The peach pincher next to me at the Farmers’ Market is oblivious to my raised eyebrow. The meticulously arranged pyramids of blush pink freestones can’t speak for themselves, so I speak for them. “You know,” I begin tentatively, the words falling out of my mouth headed towards the woman assaulting the peaches, “every time you squeeze a peach, it leaves a bruise.” I have chosen my target poorly; the woman is not merely sensitive but defensive. “I’m not squeezing them,” she replies, mildly outraged. “I just want the ripe ones.” Gravitating from corrugated carton to corrugated carton, pinching and sniffing and gruffly handling the fragile stone fruit, I swear I can see the peaches grimacing in anticipation. Scooping up a quart of freestones and balancing them on top of four ears of corn, I casually mention to the peach assailant, “If they’re not ripe right now, you can leave them on the counter for a day or two...” My suggestion is met with icy silence; I abandon my peach evangelist mission reminding myself that Farmers’ Market-ing can be a tough sport.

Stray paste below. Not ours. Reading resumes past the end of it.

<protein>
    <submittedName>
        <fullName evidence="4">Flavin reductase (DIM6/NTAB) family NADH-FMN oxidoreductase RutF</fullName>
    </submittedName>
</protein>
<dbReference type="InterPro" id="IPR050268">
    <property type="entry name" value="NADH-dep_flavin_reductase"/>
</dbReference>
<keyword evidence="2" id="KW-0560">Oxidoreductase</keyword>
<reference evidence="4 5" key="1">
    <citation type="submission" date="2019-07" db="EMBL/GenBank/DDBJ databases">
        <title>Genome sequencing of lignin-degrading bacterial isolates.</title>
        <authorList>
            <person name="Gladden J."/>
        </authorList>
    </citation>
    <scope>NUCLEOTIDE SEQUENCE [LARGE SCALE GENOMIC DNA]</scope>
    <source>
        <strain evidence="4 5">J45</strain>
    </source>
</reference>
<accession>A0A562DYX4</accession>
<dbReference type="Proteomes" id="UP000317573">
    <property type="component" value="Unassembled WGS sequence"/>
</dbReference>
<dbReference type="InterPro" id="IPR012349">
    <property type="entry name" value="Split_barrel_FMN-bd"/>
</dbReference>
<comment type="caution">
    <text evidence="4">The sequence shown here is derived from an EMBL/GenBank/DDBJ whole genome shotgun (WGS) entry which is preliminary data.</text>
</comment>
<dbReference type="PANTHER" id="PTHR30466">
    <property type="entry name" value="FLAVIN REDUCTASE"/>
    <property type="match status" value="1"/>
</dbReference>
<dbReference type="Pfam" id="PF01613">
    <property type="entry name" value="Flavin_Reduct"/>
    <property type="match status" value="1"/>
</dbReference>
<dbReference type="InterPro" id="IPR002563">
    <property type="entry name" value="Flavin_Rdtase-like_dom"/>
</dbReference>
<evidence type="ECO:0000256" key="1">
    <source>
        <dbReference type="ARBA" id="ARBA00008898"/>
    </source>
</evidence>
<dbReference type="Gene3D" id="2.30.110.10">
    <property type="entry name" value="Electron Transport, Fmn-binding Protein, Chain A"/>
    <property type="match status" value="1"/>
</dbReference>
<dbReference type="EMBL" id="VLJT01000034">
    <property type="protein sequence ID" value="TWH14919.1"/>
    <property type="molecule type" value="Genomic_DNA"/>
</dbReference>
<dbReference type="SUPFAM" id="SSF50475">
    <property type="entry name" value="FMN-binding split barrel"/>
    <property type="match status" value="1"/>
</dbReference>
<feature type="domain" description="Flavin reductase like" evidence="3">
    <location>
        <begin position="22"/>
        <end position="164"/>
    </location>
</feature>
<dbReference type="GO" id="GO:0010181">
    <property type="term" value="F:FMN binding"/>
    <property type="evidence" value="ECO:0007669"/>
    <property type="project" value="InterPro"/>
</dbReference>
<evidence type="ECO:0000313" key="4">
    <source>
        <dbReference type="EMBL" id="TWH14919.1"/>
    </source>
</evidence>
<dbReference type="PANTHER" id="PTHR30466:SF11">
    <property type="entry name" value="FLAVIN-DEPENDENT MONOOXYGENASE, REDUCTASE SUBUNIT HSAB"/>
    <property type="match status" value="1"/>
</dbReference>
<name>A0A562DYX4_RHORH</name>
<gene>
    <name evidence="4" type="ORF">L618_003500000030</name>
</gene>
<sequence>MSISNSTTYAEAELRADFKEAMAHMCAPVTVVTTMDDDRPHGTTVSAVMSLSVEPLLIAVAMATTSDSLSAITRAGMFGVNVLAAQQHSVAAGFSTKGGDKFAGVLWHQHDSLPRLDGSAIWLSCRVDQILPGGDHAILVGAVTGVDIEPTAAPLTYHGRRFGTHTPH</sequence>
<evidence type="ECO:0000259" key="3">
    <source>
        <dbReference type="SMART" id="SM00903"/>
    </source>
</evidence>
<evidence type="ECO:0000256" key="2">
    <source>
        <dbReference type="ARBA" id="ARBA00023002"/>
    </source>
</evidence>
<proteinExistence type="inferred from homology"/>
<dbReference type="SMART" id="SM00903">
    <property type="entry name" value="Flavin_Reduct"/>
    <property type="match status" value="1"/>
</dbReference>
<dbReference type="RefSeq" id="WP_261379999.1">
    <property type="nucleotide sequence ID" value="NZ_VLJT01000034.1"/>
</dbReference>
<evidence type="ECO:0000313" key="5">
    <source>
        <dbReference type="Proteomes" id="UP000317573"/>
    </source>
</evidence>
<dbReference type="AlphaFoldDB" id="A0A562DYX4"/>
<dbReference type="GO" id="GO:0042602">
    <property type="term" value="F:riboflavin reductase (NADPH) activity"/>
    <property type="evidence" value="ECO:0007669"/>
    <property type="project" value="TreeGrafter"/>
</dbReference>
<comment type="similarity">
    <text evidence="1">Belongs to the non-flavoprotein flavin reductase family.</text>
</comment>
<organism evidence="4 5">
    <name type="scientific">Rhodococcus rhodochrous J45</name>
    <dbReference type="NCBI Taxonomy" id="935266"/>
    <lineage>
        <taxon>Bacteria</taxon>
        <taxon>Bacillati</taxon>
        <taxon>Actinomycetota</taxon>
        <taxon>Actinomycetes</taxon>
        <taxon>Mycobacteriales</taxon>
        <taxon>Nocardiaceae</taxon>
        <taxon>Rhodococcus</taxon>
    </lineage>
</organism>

Despite the fact that my weather app is indicating unhealthy air quality, I return from my produce pilgrimage and immediately turn on the oven. The peaches are agreeably ripe and incredibly fragrant. Baking a peach pie doesn’t require any special skills, but it does require the baker to make choices. Peeling the peaches and par-baking the crust isn’t mandatory, but I think it’s well worth the effort. Pulverized Minute tapioca, or cornstarch, or tapioca starch are all fine thickeners, and just as I prefer to shy on the thickener rather than add too much, the same holds true for the sweetener. Waiting patiently for the peaches to ripen on their own timetable may not suit everyone, but the fragrance of peaches escaping through a criss-cross lattice is one of the true gifts of summer.
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Professional Pie-isms & Seasonal Sarcasm